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A free and responsible press serving the UMass community since 1890

Massachusetts Daily Collegian

A free and responsible press serving the UMass community since 1890

Massachusetts Daily Collegian

oSTEM: Dedicated to supporting LGBTQ+ students in STEM

Introduced to UMass in 2018, oSTEM provides resources for professional development and a sense of community to LGBTQ+ students in STEM.
Courtesy of Mia “Leo” Crockett

Out in STEM or “oSTEM” is an organization dedicated to supporting LGBTQ+ students in the fields of Science, Technology, Engineering and Math. After establishing a chapter at the University of Massachusetts and officially becoming a Registered Student Organization just two years ago, the organization provides “resources, networking, and professional development to undergraduates, graduate students, and faculty who identify as LGBTQ+ within STEM fields,” as explained on their Campus Pulse page.

“Not only is oSTEM UMass a group dedicated to career development, but also to create a community for individuals who fall into both categories,” the page stated.

The organization was founded in 2018 by Phoebe Bisnoff, a chemical engineering student who graduated in 2019. Bisnoff explained that the group is interested in “evolving the cultural landscape of STEM fields,” in an article published by the College of Engineering.

Two years after the group was founded, it was officially made an RSO. The campaign was spearheaded by the second president of the organization, Sam Marsden, who was a 2021 graduate and chemical engineering major.

Senior biology and public health major Mia “Leo” Crockett, the current and third president of the organization, explained the goal they wish to achieve during their term at oSTEM, which is to “create a space, both social and professional, that’s directed towards members of the LGBTQ+ community who are also in the STEM fields.”

“This is mainly because the STEM fields are notoriously, well, brutal to everybody, I feel, but especially unsupportive to marginalized folks, which includes people [who are] a part of queer communities,” they added.

In pursuit of this goal, Crockett explained that the organization’s “main focuses have always been on professional developmentand navigating that as a queer person.” Items such as,“how much you can say on a resume,” and “[forming] connections with upper classmen and graduate students” are usually discussed during the group’s meetings.

Aside from the professional aspect, oSTEM has social gatherings as well, including game nights and breakfasts. They’ve also attended the national oSTEM conference together. Crockett focuses on the social aspect of the organization during their term as “creating a community was really important to [them] in oSTEM [their] freshman year,” they explained.

The group celebrating Northampton pride together in 2019. Courtesy of Mia “Leo” Crockett.

Aradhna Johnson, a junior Biology and English double major and the treasurer of oSTEM, talked about what the organization means to her: “Seeing [Crockett] and other people in STEM is just like, ‘Oh! Other people exist in STEM, other queer people exist here’ and it makes it feel a little less isolating because it seems like something you can’t really talk about,” she said.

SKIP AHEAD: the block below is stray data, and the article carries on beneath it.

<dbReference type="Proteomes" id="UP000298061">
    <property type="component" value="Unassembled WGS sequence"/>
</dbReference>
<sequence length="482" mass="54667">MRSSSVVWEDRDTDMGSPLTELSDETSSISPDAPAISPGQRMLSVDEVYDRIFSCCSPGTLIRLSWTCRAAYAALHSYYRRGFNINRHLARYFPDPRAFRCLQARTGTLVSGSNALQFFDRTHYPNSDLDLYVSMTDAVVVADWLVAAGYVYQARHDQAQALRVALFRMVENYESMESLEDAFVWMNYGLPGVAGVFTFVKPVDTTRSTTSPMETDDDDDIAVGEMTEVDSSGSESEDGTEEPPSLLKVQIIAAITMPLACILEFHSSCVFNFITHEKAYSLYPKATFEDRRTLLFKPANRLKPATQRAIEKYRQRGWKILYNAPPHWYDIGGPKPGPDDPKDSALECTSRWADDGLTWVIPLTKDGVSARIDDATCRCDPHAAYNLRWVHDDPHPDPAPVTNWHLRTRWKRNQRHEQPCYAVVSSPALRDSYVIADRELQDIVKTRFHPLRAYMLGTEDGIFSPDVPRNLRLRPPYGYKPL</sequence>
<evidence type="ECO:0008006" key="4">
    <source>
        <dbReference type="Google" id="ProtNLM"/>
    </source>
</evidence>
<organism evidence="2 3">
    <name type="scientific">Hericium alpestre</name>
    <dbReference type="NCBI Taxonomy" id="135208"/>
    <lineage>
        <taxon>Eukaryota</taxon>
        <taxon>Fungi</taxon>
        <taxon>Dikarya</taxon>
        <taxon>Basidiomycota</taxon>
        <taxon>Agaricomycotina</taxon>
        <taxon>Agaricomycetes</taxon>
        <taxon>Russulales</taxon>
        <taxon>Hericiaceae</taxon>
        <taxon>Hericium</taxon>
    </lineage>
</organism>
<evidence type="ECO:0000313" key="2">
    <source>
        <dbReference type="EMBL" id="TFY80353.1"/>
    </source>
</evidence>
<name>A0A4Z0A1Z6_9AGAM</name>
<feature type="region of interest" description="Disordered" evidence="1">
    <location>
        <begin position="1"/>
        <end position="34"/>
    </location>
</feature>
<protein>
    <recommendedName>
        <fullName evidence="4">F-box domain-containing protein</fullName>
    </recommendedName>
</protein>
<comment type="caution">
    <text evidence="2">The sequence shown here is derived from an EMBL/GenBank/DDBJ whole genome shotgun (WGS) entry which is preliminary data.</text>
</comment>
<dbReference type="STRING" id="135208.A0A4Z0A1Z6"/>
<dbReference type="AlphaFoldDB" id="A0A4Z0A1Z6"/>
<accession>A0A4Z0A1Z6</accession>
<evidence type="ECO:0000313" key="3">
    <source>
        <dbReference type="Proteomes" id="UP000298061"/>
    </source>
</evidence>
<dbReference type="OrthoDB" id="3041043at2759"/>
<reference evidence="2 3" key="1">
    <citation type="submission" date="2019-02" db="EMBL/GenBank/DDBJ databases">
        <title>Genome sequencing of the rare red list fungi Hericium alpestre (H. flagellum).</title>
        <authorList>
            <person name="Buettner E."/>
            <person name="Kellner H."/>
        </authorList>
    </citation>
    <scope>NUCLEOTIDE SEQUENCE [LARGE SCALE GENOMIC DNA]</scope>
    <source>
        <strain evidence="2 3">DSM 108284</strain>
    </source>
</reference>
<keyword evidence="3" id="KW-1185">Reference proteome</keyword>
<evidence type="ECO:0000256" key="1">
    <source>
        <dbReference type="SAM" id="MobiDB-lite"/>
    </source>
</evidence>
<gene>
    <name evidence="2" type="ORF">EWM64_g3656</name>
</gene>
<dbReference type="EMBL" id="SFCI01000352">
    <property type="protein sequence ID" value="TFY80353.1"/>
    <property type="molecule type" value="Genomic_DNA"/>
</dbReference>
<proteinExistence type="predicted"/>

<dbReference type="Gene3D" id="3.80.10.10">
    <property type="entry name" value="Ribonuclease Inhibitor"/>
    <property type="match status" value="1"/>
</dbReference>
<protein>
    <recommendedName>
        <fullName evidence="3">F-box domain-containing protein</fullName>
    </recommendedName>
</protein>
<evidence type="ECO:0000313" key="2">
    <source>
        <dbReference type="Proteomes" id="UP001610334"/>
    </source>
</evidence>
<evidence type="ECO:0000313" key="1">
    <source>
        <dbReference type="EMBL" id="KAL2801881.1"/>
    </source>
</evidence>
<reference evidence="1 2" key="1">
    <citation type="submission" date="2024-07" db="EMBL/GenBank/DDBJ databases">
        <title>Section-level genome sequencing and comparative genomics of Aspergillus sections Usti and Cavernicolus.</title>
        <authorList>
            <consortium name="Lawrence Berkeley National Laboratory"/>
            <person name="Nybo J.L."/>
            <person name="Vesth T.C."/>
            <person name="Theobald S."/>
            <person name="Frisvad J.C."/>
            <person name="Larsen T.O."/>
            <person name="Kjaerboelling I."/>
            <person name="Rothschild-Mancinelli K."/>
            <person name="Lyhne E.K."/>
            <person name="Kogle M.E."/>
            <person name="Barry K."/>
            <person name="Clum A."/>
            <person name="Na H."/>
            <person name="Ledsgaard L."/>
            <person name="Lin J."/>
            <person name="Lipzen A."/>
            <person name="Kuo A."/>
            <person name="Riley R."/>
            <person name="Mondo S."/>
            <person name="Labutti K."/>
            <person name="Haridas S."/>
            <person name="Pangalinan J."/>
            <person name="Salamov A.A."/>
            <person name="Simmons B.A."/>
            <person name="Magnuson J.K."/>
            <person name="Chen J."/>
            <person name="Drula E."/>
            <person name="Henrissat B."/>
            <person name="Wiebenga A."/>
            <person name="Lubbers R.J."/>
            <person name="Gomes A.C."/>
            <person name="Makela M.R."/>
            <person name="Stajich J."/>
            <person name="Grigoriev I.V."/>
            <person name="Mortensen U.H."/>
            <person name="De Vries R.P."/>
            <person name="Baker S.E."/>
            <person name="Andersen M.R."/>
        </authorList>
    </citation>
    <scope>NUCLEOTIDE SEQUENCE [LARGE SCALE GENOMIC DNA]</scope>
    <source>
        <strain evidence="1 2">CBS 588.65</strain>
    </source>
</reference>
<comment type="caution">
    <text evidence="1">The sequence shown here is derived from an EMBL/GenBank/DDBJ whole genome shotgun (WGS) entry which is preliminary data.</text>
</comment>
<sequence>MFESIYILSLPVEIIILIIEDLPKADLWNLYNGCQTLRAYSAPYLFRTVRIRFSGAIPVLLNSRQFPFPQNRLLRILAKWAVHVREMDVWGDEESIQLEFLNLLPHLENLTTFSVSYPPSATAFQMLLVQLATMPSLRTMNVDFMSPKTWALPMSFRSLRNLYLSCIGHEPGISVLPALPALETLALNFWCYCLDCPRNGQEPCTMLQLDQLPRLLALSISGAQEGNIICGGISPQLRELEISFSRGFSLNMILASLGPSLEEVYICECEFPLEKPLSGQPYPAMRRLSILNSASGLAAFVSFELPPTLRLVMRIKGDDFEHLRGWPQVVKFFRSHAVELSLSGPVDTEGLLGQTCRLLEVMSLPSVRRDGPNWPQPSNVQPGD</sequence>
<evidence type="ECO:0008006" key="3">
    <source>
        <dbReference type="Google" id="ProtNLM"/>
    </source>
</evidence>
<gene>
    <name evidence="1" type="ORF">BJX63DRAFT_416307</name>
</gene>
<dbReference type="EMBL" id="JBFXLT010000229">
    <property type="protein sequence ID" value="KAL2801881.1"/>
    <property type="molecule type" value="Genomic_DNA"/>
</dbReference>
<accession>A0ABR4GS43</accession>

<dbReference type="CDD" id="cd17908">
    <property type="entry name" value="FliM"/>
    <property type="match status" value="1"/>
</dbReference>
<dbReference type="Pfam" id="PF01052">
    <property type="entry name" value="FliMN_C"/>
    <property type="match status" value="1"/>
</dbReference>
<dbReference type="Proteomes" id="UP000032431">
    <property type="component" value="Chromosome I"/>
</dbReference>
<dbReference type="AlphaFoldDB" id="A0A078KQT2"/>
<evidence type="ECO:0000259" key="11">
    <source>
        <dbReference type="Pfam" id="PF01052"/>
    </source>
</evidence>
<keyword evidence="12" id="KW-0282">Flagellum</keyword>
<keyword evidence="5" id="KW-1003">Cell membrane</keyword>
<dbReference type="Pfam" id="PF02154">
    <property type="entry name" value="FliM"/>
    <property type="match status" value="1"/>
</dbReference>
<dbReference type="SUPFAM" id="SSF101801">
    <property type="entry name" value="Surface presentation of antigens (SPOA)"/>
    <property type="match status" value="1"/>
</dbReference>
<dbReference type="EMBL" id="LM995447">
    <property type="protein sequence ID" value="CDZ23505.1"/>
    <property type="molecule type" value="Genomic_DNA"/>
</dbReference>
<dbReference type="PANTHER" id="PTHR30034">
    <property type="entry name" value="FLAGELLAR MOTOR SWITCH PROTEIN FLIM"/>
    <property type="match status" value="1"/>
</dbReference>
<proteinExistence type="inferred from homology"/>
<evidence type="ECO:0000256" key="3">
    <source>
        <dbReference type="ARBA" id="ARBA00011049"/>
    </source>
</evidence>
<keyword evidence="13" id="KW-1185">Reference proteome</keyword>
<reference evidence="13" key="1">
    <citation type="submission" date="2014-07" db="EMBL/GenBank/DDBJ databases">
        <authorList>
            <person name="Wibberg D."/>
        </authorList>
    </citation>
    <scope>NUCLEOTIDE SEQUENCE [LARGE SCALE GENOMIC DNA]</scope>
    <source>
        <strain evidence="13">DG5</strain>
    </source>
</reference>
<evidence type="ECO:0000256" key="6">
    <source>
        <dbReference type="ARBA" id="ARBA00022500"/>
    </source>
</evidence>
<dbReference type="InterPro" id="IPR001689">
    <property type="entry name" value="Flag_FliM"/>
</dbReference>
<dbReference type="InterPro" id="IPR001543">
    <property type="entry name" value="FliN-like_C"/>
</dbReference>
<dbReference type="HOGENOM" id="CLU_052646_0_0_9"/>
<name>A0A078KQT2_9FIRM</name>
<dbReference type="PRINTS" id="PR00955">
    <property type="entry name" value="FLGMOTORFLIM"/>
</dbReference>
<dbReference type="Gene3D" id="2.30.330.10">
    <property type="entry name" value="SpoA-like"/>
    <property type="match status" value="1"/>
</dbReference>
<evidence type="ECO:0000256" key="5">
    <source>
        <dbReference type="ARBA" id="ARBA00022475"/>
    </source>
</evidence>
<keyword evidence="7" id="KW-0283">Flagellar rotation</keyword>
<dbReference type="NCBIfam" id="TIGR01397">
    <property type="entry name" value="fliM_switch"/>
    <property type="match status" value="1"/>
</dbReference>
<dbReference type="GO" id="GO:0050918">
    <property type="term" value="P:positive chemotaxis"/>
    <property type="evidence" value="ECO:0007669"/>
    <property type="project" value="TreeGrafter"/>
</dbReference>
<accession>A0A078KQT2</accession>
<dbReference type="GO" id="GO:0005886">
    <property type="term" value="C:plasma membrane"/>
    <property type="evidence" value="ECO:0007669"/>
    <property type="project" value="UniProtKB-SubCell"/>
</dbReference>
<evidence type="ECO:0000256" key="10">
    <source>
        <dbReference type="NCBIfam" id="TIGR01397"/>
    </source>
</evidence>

The RSO hosts two general body meetings every month and also allows members to join their executive board meetings in order to increase involvement and promote transparency. They also host numerous panels and discussions, like the “Out Professor Panel,” where LGBTQ+ professors in STEM at UMass describe their experiences and provide professional advice.

The group also works with other UMass groups, like the Racial Justice Coalition, to host events. Last year, the RJC and oSTEM jointly hosted a “Decolonizing STEM” panel.

Junior biochemistry major and oSTEM Secretary Morgan Robertson explained that these type of panels “help for so many different reasons.”

“Hearing queer elders talk is so important because I feel like a lot of people don’t have that and so hearing [queer] people discuss trying to get into STEM before the 2000s, which is just difficult, and [having the opportunity to listen to] the things that they have gone through and overcome, [it’s] really great,” he explained.

Crockett also highlighted the support the group has received from the College of Engineering over the years: “We’re very fortunate in that the College of Engineering is really the people who have supported oSTEM the most, specifically their diversity, equity and inclusion group on campus.”

“They always email saying, ‘What can we do to help you? We’re going to make sure your members are taken care of?’ and so I feel like not a lot of organizations get that on campus, so I feel really appreciative,” they added.

As for the future, Crockett hopes for an increase in fundraising to the organization so that more students can attend the national conferences like they did, and for a stronger presence on the UMass campus.

Members of the oSTEM UMass chapter pictured at the organization’s national conference in 2018. Courtesy of Mia “Leo” Crockett.

Members of the oSTEM UMass chapter pictured at the organization’s national conference in 2018. Courtesy of Mia “Leo” Crockett.

“What we want is to create is just a space for people to safely understand themselves and get closer to their true selves,”Crockett said.

The organization can be contacted via their email address, [email protected], or at their instagram page @umassostem.

Mahidhar Sai Lakkavaram can be reached at [email protected]. Follow him on Twitter @Mahidhar_sl.

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